Subculture, sect/cult, and dialect have long been used in cultural, linguistic, and religious studies to describe smaller, more specialised communities that fall under a some larger umbrella. However, these terms carry negative connotations that are problematic while they foster stigmatisation. Instead, using familial terms to describe these communities can help to erase those negative connotations and better represent the complex relationships between cultures, languages, and religions. By thinking of cultures derived from another as “child cultures” and the culture from which they are derived as the “parent culture,” we can more accurately describe the evolution of these communities. Furthermore, when two cultures are related in the sense that they are both derived from the same “parent culture,” they may be called “sibling cultures.” The same terminology may be applied to language and religion, with “parent language” and “child language” and “sibling language” used to describe the relationships in language families and “parent religion” and “child religion” used to describe the evolution of religions over time. This shift from subculture vs. culture, sect/cult vs. religion, and dialect vs. language to culture families, religion families, and language families is not just a matter of terminology but can have a significant impact on how we view and treat these communities. By moving away from inherently negative terms, we can foster greater understanding and respect for the diversity of human experience and create harmony between the world’s communities.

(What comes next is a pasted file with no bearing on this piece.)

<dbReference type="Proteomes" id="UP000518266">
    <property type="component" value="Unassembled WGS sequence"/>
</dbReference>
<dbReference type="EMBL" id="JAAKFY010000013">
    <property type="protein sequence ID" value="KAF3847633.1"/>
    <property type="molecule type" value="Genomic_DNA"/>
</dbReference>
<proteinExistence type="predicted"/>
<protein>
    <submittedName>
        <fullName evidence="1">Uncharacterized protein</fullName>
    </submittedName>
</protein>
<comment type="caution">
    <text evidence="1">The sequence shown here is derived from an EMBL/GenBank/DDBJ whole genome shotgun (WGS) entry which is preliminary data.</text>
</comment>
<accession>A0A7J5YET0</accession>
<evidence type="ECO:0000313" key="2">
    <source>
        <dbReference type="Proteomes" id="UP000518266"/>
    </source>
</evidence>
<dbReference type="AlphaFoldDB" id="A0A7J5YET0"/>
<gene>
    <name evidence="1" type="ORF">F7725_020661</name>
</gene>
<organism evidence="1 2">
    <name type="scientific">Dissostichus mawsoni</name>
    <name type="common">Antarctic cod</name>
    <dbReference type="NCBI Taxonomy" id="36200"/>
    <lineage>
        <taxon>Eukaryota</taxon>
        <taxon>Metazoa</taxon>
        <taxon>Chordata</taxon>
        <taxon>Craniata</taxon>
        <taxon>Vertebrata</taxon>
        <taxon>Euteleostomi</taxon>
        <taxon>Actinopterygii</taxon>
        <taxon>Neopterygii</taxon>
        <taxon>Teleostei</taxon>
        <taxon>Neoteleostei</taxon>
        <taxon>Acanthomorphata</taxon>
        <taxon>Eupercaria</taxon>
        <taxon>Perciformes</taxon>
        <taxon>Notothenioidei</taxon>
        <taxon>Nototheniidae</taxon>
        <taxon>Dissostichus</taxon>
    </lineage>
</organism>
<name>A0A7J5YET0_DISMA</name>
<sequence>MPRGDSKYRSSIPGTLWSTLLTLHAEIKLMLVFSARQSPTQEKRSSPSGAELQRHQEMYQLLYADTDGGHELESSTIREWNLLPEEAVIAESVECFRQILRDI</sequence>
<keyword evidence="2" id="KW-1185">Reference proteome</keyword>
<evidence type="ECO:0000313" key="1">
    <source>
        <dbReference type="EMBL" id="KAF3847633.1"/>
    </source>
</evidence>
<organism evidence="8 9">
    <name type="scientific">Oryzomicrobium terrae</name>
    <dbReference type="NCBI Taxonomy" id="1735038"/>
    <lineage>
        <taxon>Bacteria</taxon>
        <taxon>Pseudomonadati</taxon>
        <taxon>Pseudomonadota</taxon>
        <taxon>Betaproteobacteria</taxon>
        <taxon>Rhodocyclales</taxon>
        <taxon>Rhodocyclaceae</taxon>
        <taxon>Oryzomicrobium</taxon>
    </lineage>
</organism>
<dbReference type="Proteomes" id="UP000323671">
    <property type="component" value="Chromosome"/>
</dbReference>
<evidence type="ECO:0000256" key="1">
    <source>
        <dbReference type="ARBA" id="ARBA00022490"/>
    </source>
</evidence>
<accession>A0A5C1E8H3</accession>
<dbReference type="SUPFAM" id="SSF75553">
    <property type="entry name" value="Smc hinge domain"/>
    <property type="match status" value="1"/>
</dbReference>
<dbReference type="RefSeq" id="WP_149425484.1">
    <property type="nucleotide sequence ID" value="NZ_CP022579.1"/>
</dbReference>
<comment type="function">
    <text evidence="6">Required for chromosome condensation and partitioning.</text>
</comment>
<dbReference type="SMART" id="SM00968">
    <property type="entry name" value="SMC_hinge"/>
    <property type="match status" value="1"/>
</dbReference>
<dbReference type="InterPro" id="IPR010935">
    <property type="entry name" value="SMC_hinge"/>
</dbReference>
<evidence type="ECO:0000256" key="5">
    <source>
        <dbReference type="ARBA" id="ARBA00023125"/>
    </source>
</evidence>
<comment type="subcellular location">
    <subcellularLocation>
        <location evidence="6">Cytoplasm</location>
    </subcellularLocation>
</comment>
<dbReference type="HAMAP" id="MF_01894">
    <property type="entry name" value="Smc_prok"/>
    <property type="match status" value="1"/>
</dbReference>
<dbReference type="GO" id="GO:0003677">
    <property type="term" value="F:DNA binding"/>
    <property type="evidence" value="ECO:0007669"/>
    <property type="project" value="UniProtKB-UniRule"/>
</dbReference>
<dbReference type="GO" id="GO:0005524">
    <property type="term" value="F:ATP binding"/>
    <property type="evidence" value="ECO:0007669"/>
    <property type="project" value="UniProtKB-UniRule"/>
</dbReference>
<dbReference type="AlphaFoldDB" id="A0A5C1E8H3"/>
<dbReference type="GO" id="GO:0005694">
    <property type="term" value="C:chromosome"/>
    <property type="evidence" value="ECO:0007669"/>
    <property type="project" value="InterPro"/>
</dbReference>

Let us now take a closer look at the concept of dialect, which I also discussed in my recent article on the inappropriateness and offensiveness of this term. The term “dialect” is often used to describe a language that is considered to be a variation or subset of another language. However, this term carries negative connotations while it is being used to assert dominance over languages; so in addition to the problematic terminology used in cultural and religious studies, the terminology used in linguistics is also problematic. For example, some argue that Afrikaans and Limburgish are dialects of Dutch. However, this assertion is not accurate, as it implies that these languages are inferior or subsidiary to Dutch. In reality, it is more accurate to say that Afrikaans and Limburgish belong to the Dutch language family — though one should be careful not to conclude that Afrikaans and Limburgish are distinct languages, because it is more accurate to say they are in themselves language families as well. By labeling them as dialects, we are perpetuating negative connotations and disregarding the unique features and characteristics of these languages. Furthermore, the term “dialect” can also be applied incorrectly to languages on the basis of perceived historical common origin. This can lead to further stigmatisation and marginalisation of languages, cultures, and religions, as they are all connected. In order to protect inherited linguistic, cultural, and religious diversity and promote linguistic, cultural, and religious understanding, it is important to use neutral and accurate terminology when discussing languages, cultures, and religions and their relationships. Instead of using the term “dialect,” for example we should use more accurate and neutral terminology, such as “language family,” or “sibling language,” or “parent language,” or “child language.” By doing so, we can move away from negative connotations and foster a greater appreciation for the unique features and diversity of languages, cultures, and religions and their complex familial relationships. Indeed, I see linguistic, cultural, and religious diversity as well as its history in terms of a complex web of familial relations, which deserve closer scrutiny.